Sunday, September 27, 2015

Festa della Rificolona

Children waiting to take part in Festa della Rificolona,
One of the things we love most about Florence is its rich history, which is ever-present. For example, the first week we arrived, we observed Rificolona, a paper-lantern festival where kids, parents, grandparents, and dogs all seem to take part.

The festival features a parade through the city, with children joining in with their paper lanterns all along the way. Some of the lanterns are homemade, and some are purchased. In the old days, the lanterns were lit with candles, and small boys would often use peashooters or spit wads to hit the lanterns to make them catch on fire. But we noticed that today's lanterns glow from much safer battery-operated lights, a transition much like what has happened (thankfully) with our own Halloween jack o'lanterns. Perhaps as a result, we noticed nary a spitwad. 

 Rificolona is thought to have evolved from an event that goes back to at least the 17th century. Then, farmers would bring their autumn produce to market on the day before the feast of the Virgin Mary's birth. The farmers hoped to make enough money at this important market to see them through the winter months. To get a head start on the day, families would leave early in the morning, wearing their best clothes and carrying paper lanterns that lit their paths as they made their way to the city in the early-morning. Rificolona commemorates that trek.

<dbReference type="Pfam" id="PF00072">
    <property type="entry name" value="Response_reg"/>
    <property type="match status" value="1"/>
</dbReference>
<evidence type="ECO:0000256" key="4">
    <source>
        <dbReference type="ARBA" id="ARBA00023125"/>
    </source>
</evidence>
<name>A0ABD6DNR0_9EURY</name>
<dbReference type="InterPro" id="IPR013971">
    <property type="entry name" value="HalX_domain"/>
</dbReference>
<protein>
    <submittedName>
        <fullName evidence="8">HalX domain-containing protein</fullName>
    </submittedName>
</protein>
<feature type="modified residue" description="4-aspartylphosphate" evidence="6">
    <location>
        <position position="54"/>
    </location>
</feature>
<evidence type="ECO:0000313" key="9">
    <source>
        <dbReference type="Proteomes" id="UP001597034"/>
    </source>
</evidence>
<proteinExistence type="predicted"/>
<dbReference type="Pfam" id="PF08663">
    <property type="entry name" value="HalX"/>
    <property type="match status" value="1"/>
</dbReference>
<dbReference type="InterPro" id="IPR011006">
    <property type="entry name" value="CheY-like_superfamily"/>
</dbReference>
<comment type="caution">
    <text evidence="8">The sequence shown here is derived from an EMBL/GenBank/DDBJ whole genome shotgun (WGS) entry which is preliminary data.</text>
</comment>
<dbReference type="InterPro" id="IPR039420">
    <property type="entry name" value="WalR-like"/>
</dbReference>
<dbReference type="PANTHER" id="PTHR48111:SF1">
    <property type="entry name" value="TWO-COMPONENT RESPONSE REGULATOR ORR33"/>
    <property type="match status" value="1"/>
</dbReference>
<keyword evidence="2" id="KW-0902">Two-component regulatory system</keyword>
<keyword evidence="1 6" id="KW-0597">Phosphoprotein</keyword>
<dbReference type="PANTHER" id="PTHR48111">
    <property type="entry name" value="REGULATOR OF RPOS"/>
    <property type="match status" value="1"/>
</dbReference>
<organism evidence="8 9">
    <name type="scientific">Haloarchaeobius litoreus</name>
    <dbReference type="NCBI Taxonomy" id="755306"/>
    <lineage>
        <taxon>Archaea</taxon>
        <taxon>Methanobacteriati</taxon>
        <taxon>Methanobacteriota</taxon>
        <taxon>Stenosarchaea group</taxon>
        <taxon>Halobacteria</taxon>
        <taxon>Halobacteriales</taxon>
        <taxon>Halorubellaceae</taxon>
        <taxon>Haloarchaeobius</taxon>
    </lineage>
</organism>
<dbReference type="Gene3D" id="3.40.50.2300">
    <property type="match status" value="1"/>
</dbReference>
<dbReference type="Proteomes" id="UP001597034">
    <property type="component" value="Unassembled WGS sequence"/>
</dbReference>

We followed the procession from the main square, the Piazza della Signoria to near the Duomo. It was fun to be a part of a celebration of locals and tourists, even though we didn't know the folk songs that were sung along the way, especially because it was also our anniversary. What a way to celebrate!

The rest of the procession went on to another square, the Piazza della Santissima Annunziata where more festivities were planned, but because we were tired, we headed back to the apartment.

What I found amusing about Rificolona is that, as in most places in the world, city people and country folk often are a bit disparaging about each other. For instance, the city people of Florence used to laugh at the best clothes of the "country bumpkins" who came to town for the market. I'm told that even today when Florentines see an overdressed woman wearing too much jewelry and makeup they call her a "rificolona."

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